cover image One Kind Favor

One Kind Favor

Kevin McIlvoy. WTAW, $18.95 trade paper (272p) ISBN 978-1-73298-203-1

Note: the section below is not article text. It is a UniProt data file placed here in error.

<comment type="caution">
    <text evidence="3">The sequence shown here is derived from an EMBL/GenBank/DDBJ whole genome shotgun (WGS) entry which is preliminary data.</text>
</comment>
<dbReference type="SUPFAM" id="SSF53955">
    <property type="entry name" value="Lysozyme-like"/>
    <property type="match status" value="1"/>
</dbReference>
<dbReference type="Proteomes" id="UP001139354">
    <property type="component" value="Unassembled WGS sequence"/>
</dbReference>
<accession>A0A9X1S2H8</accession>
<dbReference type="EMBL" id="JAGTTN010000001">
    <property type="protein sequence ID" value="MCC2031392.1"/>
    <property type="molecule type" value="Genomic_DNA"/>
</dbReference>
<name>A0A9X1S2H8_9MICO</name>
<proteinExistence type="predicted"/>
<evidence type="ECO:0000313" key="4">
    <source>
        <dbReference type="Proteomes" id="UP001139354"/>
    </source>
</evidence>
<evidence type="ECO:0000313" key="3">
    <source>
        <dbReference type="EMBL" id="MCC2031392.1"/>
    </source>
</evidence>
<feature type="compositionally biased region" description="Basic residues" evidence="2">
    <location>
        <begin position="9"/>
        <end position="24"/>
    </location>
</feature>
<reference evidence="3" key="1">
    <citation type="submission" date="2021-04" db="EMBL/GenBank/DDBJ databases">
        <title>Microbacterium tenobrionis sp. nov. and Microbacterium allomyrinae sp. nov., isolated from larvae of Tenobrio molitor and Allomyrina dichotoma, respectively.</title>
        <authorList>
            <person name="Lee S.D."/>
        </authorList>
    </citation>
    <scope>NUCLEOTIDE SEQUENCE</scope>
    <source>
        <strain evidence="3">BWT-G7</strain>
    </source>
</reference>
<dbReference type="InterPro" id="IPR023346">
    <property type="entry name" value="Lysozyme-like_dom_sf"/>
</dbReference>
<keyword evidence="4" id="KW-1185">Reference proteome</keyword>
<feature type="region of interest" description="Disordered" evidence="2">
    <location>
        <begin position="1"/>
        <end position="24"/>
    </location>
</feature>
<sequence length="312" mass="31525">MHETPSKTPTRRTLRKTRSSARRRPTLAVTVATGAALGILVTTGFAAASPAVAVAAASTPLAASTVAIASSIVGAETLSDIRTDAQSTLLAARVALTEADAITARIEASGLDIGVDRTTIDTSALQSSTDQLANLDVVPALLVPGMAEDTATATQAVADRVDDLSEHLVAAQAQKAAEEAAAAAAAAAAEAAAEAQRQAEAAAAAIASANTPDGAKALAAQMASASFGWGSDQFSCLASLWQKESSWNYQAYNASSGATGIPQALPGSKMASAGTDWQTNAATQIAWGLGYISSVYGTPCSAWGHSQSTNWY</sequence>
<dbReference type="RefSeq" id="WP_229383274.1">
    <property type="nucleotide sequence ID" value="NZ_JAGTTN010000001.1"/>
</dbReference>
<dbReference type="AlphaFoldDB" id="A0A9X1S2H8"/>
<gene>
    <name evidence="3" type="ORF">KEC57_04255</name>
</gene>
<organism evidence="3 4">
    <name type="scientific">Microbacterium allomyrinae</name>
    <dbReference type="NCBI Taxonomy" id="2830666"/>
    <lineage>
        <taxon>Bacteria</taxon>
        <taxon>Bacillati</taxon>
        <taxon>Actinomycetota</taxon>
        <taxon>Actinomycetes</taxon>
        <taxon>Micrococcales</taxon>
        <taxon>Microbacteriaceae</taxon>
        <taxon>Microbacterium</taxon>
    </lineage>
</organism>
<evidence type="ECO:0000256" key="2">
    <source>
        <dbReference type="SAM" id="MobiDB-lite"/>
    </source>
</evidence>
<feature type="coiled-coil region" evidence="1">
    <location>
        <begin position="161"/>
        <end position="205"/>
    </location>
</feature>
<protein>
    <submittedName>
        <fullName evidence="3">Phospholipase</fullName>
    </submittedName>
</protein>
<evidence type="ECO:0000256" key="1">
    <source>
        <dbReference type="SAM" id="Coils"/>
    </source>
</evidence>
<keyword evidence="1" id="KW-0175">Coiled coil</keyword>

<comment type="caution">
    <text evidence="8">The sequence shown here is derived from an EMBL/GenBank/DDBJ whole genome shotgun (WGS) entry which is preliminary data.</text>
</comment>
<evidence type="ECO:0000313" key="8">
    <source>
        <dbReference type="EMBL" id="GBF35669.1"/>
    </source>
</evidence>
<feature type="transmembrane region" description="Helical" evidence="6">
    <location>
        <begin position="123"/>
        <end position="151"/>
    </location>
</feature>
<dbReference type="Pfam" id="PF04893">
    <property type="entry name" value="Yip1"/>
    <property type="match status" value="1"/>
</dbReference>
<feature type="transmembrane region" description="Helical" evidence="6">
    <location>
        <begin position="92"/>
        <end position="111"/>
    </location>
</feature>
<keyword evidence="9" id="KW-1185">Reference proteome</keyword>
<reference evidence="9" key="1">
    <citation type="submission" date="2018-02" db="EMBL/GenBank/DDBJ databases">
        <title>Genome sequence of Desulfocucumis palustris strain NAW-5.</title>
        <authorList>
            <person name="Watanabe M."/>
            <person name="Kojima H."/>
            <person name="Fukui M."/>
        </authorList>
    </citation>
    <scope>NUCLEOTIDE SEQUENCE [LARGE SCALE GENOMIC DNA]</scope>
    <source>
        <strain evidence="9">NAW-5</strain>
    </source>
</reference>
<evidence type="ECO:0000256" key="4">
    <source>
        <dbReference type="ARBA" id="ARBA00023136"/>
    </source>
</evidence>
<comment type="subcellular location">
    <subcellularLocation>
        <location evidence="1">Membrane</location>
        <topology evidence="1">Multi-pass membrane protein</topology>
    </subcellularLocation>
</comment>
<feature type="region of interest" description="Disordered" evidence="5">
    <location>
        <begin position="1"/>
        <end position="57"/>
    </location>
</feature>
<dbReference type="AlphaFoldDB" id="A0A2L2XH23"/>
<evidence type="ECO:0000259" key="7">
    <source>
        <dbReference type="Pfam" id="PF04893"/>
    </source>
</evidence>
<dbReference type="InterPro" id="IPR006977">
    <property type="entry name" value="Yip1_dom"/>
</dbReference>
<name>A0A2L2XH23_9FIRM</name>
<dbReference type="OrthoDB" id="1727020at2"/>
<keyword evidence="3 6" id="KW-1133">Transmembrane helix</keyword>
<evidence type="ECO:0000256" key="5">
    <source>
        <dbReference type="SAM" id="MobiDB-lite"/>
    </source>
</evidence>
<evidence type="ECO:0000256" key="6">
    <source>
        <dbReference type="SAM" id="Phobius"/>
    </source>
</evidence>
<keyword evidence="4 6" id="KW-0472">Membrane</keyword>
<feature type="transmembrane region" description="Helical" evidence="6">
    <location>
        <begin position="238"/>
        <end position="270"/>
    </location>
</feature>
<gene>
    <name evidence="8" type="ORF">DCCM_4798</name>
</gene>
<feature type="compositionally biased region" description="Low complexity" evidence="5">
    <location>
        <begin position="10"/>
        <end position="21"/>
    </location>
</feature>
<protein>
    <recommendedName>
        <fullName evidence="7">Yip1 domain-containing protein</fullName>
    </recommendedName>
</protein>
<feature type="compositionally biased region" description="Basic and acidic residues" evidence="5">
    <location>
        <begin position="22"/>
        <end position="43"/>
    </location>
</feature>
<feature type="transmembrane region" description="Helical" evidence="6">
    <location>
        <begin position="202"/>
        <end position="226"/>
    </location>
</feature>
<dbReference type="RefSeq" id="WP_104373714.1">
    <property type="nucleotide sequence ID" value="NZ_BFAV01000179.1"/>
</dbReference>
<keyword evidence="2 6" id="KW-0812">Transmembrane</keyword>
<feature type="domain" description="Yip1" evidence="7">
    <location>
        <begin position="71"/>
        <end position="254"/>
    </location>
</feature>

McIlvoy (At the Gate of All Wonder) attempts a daring if occasionally brittle experimental narrative about the lynching of a 17-year-old Black boy on the day of Trump’s election. The police investigation and subsequent media accounts of Lincoln Lennox’s killing in a predominantly white neighborhood of Cord, N.C., known colloquially as “Crackertown,” play out across a five-day span only to fizzle when the coroner falsely rules the death a suicide. The author conjures a slew of colorful characters and probes below the surface of the killing’s details with an eye for the spiritual and magical: the mysterious, machete-wielding Mr. Panther returns to town to sift through the cover-up; rebellious Acker, an homage to feminist writer Kathy Acker, has ties to Lincoln; and a wide range of spirits, called “Presences,” inhabit the narrative as symbols of powerful white people, such as “The Pope,” the nickname for an infamous and monstrous oligarch who rules over Cord. While the “Presences” can feel a bit diffuse, McIlvoy offers trenchant rhetoric on Americans’ continued battles over ignorance, racism, and divisiveness (“If you call these traitors ‘deplorable’ you have found the right word, haven’t you?” he writes). While this poetically charged look at racial violence clearly accomplishes its aims, it sometimes feels overwrought. (May)